We all know that come next year – or maybe the year after that…or the year after that…but eventually – retailers, banks and consumers will need to have hopped on the EMV bus. And while EMV will help protect the card and the consumer, a smoking security gun it is not.
When the Target breach was first reported late last year and “chip” and PIN (EMV) became a household name, thanks to the multitude of news channels reporting the breach, you would have thought that EMV was the security savior. What if it had been implemented at Target? Well now, we could have avoided all of this!
The dust has settled since that first breach. Because of the nature of the Target intrusion (and others since), it is now clear to the majority of retailers, banks, analysts and processors that while EMV would have helped curb fraudulent usage of the cards once the PAN and other card information was stolen (i.e., prevented white-labeling), EMV would not have prevented fraudsters from getting into the system in the first place. And it would not have prevented the fact that once in that system, there was clear-text cardholder data available for them to steal.
Let’s take the Supervalu breach reported last week and now the subject of a lawsuit. EMV authenticates the card used and the consumer using the card. It certainly doesn’t prevent unauthorized access to a system – nor when in that system does it secure the actual cardholder data which, if it wasn’t in the clear, would be of no value when a fraudster broke into the system to begin with.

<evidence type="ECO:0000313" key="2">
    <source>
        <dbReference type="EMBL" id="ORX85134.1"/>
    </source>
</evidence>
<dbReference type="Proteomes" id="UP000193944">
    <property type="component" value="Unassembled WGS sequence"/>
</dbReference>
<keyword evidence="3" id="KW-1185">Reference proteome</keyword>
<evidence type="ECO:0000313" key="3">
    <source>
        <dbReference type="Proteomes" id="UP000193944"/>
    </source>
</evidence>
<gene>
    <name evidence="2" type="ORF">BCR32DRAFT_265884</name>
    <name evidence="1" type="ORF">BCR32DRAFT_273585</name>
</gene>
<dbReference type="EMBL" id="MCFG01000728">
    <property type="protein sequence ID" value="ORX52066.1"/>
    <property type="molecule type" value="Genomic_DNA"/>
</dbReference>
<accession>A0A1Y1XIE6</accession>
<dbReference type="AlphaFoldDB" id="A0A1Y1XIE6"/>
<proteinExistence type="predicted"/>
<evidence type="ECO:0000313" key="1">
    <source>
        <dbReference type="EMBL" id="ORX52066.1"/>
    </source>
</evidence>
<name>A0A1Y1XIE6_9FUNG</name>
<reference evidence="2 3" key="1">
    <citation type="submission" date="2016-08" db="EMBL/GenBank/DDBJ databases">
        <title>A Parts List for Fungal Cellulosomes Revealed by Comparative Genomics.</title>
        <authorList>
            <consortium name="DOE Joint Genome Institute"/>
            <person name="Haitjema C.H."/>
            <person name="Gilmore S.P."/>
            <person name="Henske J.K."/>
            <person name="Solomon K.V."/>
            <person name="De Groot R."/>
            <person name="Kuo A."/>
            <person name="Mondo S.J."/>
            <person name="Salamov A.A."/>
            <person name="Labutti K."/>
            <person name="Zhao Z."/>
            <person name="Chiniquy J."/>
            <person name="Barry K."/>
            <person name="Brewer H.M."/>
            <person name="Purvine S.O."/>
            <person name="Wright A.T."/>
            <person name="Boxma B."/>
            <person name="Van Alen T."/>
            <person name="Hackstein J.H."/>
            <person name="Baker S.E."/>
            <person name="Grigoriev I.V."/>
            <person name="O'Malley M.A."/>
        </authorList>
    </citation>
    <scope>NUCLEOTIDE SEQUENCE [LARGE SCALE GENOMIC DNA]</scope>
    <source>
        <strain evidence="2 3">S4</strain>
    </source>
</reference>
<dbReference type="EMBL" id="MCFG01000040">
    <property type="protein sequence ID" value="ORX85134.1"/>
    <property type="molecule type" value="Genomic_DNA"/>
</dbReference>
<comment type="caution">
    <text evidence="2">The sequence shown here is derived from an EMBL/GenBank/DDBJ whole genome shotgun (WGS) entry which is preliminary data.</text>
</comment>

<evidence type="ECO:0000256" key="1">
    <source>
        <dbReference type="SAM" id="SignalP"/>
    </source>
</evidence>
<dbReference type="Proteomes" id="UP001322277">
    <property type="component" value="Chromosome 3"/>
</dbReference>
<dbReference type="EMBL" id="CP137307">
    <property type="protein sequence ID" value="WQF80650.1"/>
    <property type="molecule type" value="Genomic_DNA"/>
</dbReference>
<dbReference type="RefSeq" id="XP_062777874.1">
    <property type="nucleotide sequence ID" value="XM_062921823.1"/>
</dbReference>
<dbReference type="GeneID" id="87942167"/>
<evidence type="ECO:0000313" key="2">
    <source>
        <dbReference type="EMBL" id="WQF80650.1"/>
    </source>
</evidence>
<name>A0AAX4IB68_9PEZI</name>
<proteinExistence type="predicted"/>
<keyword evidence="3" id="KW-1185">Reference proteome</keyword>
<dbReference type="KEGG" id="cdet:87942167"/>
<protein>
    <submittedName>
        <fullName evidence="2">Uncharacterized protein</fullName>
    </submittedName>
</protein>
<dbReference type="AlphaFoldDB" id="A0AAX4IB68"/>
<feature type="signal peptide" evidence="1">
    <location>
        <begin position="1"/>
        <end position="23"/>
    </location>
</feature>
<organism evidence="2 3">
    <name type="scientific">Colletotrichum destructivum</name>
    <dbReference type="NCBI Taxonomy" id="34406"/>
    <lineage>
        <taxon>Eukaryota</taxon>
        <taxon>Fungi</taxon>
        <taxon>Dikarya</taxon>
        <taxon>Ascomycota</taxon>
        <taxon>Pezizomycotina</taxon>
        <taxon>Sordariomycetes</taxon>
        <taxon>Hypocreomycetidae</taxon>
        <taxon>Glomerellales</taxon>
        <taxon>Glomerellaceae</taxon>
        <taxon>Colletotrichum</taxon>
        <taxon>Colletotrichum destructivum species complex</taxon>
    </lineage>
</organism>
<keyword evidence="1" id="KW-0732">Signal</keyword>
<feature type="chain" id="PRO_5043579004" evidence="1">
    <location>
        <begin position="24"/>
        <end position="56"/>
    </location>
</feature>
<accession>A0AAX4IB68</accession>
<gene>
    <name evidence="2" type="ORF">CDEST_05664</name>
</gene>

“In the suit, which was filed in the U.S. District Court for the Southern District of Illinois, the plaintiffs claim Supervalu failed to abide by best practices and industry standards concerning the security of its payment processing systems… The supermarket chain said Aug. 15 that it was investigating a network intrusion that may have resulted in criminals compromising customer data from its point-of-sale systems. Supervalu says unauthorized access to its systems began not before June 22 and lasted until July 17 at the latest, and may have resulted in the theft of data from 180 Supervalu grocery stores – including franchised stores – as well as standalone liquor stores across seven states.”
EMV is not a smoking gun for data loss prevention – and neither is any other single technology. As much as we all may want one solution to secure the POS, it does not exist and it probably never will.
In April 2014, after we introduced the first PCI-validated Point-to-Point Encryption (P2PE) solution in March, our Chief Innovation Officer, Ruston Miles, hosted a webinar on PYMNTS.com on what we see as the most holistic security approach to secure the retail point of sale: Point-to-Point Encryption (P2PE), EMV and Tokenization. And we also recently released a white paper on this topic. But on the most basic level:
P2PE – This is your card data protection. Traditional payment systems allow Cardholder Data (CHD) to exist somewhere within the merchant environment in an unencrypted form. A PCI P2PE Solution, like Bluefin’s PayConex P2PE, prevents this by encrypting payment data in a tamper resistant device (known as the Point-of-Interaction or POI) at the time of swipe or key entry. Decryption of this data is not possible until it is in Bluefin’s hardware security module (HSM).
EMV – This is your card present fraud protection. Credit and debit card will be outfitted with a chip, which the point of sale device will “read” (note that the implementation of this technology requires the issuance of all debit and credit cards in the U.S., as well as the issuance of all new payment terminals) and along with a PIN that the consumer enters, will validated the authenticity of the card and that it is the consumer using the card.
Tokenization – This is your payment card storage functionality. Tokenization’s primary security goal is to remove the value of the Primary Account Number (PAN) and end up with a tokenized value that can be safely stored for future transactions. However, tokenization only protects CHD at rest (i.e., stored) not CHD in transit (hence the need for P2PE).
So our question certainly isn’t “if” we will EMV, it’s what else are we going to do in addition to EMV?